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The Father’s House Kingdom Ministry The Mysteries : JEWISH ROOTS of Christianity INSTRUCTOR : Apostle Sophia Fenton.

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Presentation on theme: "The Father’s House Kingdom Ministry The Mysteries : JEWISH ROOTS of Christianity INSTRUCTOR : Apostle Sophia Fenton."— Presentation transcript:

1 The Father’s House Kingdom Ministry The Mysteries : JEWISH ROOTS of Christianity INSTRUCTOR : Apostle Sophia Fenton

2 JEWISH ROOTS Judaism Judaism " religion, philosophy, and way of life" of the Jewish people, based on the ancient Mosaic Law. religion philosophy Jewish people Mosaic Law

3 JEWISH ROOTS The SEVEN FEASTS: The Appointed Time of Yeshua/God I t was on Mount Sinai that GOD gave Moses the dates and observances of the SEVEN FEASTS. Here are their names: 1. Passover (Pesach) - Nisan Passover 2. Unleavened Bread (Chag Hamotzi) - Nisan Unleavened Bread 3. First Fruits (Yom habikkurim) - Nisan First Fruits 4. Pentecost (Shavu'ot) - Sivan 6-7 Pentecost 5. Trumpets (Yom Teru'ah) - Tishri 1 Trumpets 6. Atonement (Yom Kippur) - Tishri 10 Atonement 7. Tabernacles (Sukkot) - Tishri Tabernacles

4 JEWISH ROOTS The SEVEN FEASTS: The Appointed Time of Yeshua/God W hen do they happen? God's calendar is based on the phases of the moon. Each month in a lunar calendar begins with a new moon. Pesach/Passover falls on the first full moon of Spring. The first three feasts, Pesach, Unleavened Bread and First Fruits fall in March and April. The fourth one, Shavu'ot/Pentecost, marked the summer harvest and occurs in late May or early June. The last three feasts, Trumpets, Yom Kippur and Sukkot/Feast of Tabernacles happen in September and October.calendar

5 JEWISH ROOTS The Jewish Holidays Understanding the Appointed Times General information about the most significant mo'edim (or "APPOINTED TIMES") that are important to Jews all over the world. All of the Biblical mo'edim are prophetic and reveal great truth about the plans and counsel of the LORD God of Israel.

6 JEWISH ROOTS New American Standard BibleNew American Standard Bible (©1995) He has made everything appropriate in its time. He has also set eternity in their heart, yet so that man will not find out the work which God has done from the beginning even to the end.(©1995)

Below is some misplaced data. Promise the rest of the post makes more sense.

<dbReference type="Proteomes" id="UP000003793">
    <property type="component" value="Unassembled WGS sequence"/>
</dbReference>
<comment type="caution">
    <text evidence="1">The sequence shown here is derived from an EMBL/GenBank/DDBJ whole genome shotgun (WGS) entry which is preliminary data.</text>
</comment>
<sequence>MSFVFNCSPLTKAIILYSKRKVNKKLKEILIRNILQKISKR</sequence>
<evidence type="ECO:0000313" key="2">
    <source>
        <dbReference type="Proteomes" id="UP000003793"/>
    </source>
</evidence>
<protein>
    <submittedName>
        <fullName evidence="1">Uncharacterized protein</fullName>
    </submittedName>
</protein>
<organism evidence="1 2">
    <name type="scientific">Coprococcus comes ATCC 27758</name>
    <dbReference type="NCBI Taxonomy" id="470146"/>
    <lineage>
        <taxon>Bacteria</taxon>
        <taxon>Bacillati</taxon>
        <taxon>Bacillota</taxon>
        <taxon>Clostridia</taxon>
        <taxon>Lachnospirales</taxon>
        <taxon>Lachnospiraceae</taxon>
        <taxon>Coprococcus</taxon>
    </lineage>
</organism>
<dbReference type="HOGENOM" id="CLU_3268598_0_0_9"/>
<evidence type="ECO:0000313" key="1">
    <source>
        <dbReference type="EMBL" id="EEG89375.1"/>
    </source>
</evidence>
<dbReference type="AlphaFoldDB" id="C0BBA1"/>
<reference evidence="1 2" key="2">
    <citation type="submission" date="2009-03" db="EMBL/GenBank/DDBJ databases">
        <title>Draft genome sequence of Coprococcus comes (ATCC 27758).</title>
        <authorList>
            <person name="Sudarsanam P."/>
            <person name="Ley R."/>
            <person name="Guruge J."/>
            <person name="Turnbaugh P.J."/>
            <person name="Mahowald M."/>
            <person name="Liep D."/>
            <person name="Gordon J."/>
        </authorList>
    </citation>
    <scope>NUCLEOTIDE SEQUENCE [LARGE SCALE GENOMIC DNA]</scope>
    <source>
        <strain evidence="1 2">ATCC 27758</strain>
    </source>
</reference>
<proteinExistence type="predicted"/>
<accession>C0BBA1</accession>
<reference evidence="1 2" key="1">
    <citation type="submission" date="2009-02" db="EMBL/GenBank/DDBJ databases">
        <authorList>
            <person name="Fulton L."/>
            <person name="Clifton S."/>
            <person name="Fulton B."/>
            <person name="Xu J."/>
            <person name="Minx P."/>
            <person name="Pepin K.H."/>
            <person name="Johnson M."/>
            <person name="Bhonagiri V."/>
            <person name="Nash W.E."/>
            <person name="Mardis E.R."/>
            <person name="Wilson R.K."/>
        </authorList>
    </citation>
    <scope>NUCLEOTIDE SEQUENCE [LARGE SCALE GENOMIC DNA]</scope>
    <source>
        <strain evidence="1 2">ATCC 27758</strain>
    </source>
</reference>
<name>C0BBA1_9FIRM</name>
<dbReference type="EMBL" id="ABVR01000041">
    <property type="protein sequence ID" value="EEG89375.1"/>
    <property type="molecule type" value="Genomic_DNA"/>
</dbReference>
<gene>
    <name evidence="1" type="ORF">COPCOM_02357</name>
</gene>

7 JEWISH ROOTS Job 5:9Job 5:9 C hrist {He} performs wonders that cannot be fathomed, miracles that cannot be counted.

8 JEWISH ROOTS C hristianity is Jewish – Historical Background Jewish roots of the Christian Faith. Often times Christians fail to recognize the Jewishness of Christianity, but if you think about it, its roots are woven deep into Judaism. God’s chosen people are the Jews; JESUS WAS A JEW ; the DISCIPLES, including the CHURCH’S FIRST LEADER – Peter, was a Jew ; all 66 books of the Bible were written by Jews. These are just a few examples of how the context of Judaism permeates the pages of Scripture. With such an emphasis of the Jewish Faith, how could one possibly interpret Scripture without considering its rich context?

9 JEWISH ROOTS Jewish Days of the Week The Jewish week (shavu'a) begins on Sunday and ends on Shabbat:

10 JEWISH ROOTS

11 The Blessings of Observing of Shabbat The Importance of Shabbat The fourth of the ten mitzvot ( commandments ) is, " Remember the Sabbath day, to keep it holy" ( Ex. 20:8, KJV ). In Judaism Shabbat is therefore considered to be the most important day of the week, since the observance of Shabbat is explicitly set forth as one of the Ten Commandments. In fact, Shabbat is considered the most important of the Jewish Holidays, even more important than Rosh Hashanah and Yom Kippur ! During Shabbat, no "work " (defined under 39 main categories associated with the building of the Tabernacle in the desert) is to be performed, since this would violate the idea of "rest" (shabbaton) that is to mark the day.Ten Commandments Shabbat

12 JEWISH ROOTS The Blessings of Observing of Shabbat Exodus 20:8 Remember the sabbath day, to keep it holy.

13 JEWISH ROOTS Introduction to the Jewish Sabbath call the Sabbath a delight and the holy day of the LORD honourable Isaiah 58:13 S habbat begins at sunset on Friday evening and ends Saturday night when three stars are visible in the sky (25 hours). On Shabbat we remember that God created the world and then rested from His labours. T he commandment to observe the Sabbath comes from the Fourth Commandment, of course, which actually spans three pesukim (verses) and is by far the longest of the Ten Commandments.

14 JEWISH ROOTS The Meaning of Shabbat The word shabbat ("Sabbath") is clearly connected to the verb shavat, meaning "to cease, desist, rest." The root first appears in Genesis 2:2-3 regarding God's creative activity: O n the seventh day of creation, God ceased (shevat) from His melakhah (creative activity), and blessed that time by setting it apart (i.e., called it "holy " ( kadosh ) as a memorial of the work of His hands. The seventh day, then, first of all celebrates God's role as Creator of the universe. The word translated " keep " (shamor) means to guard something held in trust, to protect and to watch closely. Not only are we to remember the Sabbath, but we are to guard and protect its sanctity as something of great value.

15 JEWISH ROOTS The Preparation of a Shabbat Table and the Sharing of the Shabbat Meal.

16 JEWISH ROOTS Rosh Hashanah Awakening of the Soul In traditional Judaism, Rosh Hashanah (lit. "the head of the year ") is celebrated as Jewish New Years Day. The holiday is observed on the first two days of the Hebrew month of Tishri (i.e., the seventh "new moon"of the year ), which usually falls in September or October, and marks the beginning of a ten- day period of prayer, self-examination and repentance (aseret yemei teshuvah), which culminates on the fast day of Yom Kippur. These ten days are referred to as Yamim Norai'm יָמִים נוֹרָאִים, the " Days of Awe," or the High Holy Days. Rosh Hashanah also commemorates the creation of the universe בְּרִיאַת הָעוֹלָם ) by God.TishriYom Kippur